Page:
Draper Preschools
N.A.E.Y.C. Joint Position Statement on Reading
...about reading during the preschool years.

Young children need developmentally appropriate experiences and teaching to support literacy learning.
These include but are not limited to

  • positive, nurturing relationships with adults who engage in responsive conversations with individual
    children, model reading and writing behavior, and foster children's interest in and enjoyment of
    reading and writing;
  • print-rich environments that provide opportunities and tools for children to see and use written
    language for a variety of purposes, with teachers drawing children's attention to specific letters and
  • adults' daily reading of high-quality books to individual children or small groups, including books that
    positively reflect children's identity, home language, and culture;
  • opportunities for children to talk about what is read and to focus on the sounds and parts of language
    as well as the meaning;
  • teaching strategies and experiences that develop phonemic awareness, such as songs, fingerplays,
    games, poems, and stories in which phonemic patterns such as rhyme and alliteration are salient;
  • opportunities to engage in play that incorporates literacy tools, such as writing grocery lists in dramatic
    play, making signs in block building, and using icons and words in exploring a computer game; and
  • firsthand experiences that expand children's vocabulary, such as trips in the community and exposure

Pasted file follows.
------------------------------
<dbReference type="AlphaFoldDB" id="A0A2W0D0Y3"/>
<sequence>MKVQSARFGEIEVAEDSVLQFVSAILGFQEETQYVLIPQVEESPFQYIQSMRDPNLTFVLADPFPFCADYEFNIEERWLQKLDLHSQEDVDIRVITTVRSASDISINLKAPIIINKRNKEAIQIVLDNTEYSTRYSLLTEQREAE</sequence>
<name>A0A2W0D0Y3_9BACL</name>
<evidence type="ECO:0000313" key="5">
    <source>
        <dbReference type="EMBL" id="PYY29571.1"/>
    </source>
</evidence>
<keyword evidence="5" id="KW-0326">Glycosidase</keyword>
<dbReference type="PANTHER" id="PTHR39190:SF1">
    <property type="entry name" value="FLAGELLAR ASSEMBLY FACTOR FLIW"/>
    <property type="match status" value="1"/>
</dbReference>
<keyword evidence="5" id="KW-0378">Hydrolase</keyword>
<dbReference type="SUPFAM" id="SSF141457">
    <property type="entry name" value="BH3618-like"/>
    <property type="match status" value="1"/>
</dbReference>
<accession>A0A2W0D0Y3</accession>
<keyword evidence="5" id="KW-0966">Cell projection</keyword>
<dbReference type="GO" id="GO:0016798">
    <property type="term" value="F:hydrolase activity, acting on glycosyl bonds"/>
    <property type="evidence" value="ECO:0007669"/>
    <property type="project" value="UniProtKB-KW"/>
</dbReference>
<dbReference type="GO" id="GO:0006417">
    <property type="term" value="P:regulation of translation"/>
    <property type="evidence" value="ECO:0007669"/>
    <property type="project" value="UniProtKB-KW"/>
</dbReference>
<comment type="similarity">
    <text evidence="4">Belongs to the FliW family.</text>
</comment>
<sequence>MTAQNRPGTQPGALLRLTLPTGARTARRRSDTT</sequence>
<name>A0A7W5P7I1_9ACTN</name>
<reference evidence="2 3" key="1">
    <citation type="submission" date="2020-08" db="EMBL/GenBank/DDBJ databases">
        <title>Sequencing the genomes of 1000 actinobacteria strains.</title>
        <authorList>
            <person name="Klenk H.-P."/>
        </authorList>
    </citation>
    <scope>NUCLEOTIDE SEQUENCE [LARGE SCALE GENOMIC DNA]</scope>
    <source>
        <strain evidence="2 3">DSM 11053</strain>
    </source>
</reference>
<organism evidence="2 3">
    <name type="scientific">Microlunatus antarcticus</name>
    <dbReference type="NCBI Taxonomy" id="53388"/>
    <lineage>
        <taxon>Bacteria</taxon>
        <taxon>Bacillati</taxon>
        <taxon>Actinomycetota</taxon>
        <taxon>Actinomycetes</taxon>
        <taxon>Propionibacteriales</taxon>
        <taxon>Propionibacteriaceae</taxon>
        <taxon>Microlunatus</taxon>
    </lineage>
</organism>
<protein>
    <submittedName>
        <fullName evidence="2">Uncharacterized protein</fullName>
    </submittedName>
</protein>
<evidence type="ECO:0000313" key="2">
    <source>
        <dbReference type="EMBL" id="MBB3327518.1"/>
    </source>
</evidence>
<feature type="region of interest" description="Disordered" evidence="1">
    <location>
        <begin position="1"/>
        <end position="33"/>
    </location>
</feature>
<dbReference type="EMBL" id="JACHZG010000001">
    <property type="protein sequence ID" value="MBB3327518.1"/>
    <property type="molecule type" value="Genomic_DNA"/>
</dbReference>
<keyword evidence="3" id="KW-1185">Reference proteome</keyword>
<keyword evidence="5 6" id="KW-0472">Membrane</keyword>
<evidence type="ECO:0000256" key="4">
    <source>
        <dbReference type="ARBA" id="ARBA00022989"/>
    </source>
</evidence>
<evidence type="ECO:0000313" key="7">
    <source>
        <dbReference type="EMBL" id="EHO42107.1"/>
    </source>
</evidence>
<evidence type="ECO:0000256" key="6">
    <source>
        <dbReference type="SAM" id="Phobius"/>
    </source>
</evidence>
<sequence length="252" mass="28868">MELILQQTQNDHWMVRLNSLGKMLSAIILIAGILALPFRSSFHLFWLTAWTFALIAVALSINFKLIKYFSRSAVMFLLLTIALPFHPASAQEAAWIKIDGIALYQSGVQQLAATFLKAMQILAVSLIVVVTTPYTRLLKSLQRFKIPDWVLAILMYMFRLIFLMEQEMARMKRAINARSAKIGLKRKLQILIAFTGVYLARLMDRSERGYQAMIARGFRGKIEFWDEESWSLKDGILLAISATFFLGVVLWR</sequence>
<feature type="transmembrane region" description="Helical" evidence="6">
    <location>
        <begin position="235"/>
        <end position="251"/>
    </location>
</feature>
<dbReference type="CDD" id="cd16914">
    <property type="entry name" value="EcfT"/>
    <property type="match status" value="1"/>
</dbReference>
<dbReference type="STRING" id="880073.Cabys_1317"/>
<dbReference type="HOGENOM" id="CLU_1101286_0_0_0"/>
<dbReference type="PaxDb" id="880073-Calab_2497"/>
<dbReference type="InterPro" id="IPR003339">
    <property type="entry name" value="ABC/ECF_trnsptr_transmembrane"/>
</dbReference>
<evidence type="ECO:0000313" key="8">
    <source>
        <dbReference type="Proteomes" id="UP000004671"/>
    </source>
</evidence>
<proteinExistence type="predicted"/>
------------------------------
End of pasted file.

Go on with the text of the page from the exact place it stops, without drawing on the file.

to various tools, objects, and materials.

Age 3-5 Preschool Reading: What do the Experts Say?
At age 5, most upcoming kindergartners become able to:
US Dept. Of Education

Andrea DeBruin-Parecki|Kathryn Perkinson|Lance Ferderer
Source: U.S. Department of Education

At age 5, most kindergartners become able to:

  • Sound as if they are reading when they pretend to read.
  • Enjoy being read to.
  • Retell simple stories.
  • Use descriptive language to explain or to ask questions.
  • Recognize letters and letter-sound matches.
  • Show familiarity with rhyming and beginning sounds.
  • Understand that print is read left-to-right and top-to-bottom.
  • Begin to match spoken words with written ones.
  • Begin to write letters of the alphabet and some words they use and hear often.
  • Begin to write stories with some readable parts.

Link to full article
What should your child know before Kindergarten?
Utah Office of Education: Preschool Standards

1. Demonstrate a positive learning attitude. Display a sense of curiosity. Practice personal responsibility for
learning. Demonstrate persistence in completing tasks. Apply prior knowledge and processes to construct
new knowledge. Voluntarily use a variety of resources to investigate topics of interest.

2. Develop social skills and ethical responsibility. Respect similarities and differences in others. Treat others
with kindness and fairness. Follow rules. Include others in learning and play activities. Function positively as
a member of a family, learning group, school, and community. Initiate and respond to social interactions with
peers and adults.

3. Demonstrate responsible emotional behaviors. Recognize own values, talents, and skills. Express self in